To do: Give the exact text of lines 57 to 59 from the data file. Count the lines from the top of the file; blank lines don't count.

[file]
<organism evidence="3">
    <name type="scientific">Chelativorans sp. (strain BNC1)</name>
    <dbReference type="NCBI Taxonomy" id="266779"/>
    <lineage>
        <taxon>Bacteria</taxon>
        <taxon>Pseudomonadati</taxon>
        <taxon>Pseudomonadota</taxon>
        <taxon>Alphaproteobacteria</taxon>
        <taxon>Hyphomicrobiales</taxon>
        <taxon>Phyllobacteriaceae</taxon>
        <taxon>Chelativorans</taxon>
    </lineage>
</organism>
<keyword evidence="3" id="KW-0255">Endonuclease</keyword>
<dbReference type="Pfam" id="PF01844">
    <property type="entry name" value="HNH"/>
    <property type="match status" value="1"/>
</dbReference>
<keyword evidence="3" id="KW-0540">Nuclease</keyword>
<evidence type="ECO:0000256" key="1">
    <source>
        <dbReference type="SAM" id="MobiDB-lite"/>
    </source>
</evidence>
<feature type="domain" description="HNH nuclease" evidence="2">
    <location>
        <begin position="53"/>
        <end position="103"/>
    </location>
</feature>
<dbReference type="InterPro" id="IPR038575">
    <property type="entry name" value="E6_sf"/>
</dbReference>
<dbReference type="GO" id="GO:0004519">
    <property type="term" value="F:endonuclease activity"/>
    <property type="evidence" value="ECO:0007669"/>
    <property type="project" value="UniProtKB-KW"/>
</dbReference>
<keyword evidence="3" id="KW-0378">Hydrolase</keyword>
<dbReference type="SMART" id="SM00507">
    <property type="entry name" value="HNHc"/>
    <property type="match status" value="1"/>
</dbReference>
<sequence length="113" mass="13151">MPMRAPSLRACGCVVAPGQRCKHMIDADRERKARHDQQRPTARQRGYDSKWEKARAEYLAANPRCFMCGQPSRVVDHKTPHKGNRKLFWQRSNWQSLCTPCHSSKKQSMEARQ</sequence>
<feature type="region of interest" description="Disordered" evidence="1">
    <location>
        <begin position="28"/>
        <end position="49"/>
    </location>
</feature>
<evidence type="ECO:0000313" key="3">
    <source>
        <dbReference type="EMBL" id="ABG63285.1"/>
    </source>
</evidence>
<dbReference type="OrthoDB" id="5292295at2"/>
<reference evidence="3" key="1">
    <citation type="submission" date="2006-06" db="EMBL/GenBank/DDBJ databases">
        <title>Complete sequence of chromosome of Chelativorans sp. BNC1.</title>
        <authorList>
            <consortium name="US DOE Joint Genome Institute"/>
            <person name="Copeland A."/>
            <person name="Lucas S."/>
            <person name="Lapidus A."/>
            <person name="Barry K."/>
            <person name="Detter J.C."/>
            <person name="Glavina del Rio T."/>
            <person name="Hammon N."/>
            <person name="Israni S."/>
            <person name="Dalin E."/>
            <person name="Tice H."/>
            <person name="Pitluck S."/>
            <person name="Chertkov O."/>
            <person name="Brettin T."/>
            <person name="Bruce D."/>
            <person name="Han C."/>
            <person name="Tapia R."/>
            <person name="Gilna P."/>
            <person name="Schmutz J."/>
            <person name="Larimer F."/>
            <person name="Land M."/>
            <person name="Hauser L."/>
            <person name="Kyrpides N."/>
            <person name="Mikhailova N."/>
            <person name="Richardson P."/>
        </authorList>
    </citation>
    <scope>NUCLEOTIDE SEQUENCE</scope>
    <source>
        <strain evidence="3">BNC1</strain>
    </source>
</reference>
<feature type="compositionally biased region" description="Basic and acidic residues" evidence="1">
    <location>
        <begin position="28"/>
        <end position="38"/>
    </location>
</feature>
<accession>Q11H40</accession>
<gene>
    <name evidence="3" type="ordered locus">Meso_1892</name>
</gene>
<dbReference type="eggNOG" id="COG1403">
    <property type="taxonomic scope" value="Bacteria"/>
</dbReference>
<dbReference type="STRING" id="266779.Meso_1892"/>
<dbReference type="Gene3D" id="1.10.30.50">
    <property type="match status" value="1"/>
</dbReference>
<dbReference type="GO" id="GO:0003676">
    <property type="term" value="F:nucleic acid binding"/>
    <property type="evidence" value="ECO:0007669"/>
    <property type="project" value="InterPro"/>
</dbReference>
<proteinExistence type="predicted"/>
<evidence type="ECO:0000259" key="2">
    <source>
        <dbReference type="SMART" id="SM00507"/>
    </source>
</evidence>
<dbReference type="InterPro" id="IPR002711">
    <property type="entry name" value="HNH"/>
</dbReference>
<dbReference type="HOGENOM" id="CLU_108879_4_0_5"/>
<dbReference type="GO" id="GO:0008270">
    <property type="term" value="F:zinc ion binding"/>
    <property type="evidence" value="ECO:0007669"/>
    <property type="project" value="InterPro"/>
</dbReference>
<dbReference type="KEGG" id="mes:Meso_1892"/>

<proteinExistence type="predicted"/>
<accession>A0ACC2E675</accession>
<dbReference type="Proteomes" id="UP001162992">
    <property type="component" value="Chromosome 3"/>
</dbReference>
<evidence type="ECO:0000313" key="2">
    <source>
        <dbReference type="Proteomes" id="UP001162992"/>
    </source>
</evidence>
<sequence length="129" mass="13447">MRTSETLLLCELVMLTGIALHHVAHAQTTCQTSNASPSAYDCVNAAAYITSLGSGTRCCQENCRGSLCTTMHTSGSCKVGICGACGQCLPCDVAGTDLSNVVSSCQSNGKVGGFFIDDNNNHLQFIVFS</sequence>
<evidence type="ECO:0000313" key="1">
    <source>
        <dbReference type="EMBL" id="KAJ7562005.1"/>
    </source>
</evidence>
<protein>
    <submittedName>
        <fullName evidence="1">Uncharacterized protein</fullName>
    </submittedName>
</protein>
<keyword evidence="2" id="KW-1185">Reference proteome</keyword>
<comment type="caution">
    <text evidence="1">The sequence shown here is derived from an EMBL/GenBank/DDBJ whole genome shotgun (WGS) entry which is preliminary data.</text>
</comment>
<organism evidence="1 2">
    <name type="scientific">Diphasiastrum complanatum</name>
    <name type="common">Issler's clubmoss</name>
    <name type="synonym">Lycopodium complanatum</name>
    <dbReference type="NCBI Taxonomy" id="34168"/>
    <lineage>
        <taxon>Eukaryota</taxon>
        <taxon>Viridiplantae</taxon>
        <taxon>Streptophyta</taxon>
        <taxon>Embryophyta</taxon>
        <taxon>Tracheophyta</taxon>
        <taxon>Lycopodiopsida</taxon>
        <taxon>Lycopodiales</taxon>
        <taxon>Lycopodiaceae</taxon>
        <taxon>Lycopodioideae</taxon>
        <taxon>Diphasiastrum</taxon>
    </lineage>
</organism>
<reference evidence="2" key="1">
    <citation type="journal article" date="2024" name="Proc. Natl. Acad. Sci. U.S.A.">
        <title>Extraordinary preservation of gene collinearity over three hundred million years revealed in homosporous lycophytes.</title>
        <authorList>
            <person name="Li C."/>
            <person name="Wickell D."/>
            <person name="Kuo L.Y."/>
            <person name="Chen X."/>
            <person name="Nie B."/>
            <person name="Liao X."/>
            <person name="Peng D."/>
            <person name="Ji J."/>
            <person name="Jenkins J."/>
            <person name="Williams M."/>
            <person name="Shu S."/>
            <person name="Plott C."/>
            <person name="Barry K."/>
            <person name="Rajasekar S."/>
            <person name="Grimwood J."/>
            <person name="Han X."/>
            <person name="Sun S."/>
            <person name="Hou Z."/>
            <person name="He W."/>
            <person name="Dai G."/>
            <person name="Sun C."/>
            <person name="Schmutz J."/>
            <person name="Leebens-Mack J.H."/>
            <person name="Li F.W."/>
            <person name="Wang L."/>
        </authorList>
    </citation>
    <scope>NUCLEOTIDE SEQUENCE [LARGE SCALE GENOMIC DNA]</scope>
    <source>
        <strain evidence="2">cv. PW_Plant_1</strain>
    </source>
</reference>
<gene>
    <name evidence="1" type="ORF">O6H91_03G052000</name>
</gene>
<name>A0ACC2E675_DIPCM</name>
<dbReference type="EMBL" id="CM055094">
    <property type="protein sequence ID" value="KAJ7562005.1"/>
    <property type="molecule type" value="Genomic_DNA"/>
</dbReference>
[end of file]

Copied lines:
<reference evidence="3" key="1">
    <citation type="submission" date="2006-06" db="EMBL/GenBank/DDBJ databases">
        <title>Complete sequence of chromosome of Chelativorans sp. BNC1.</title>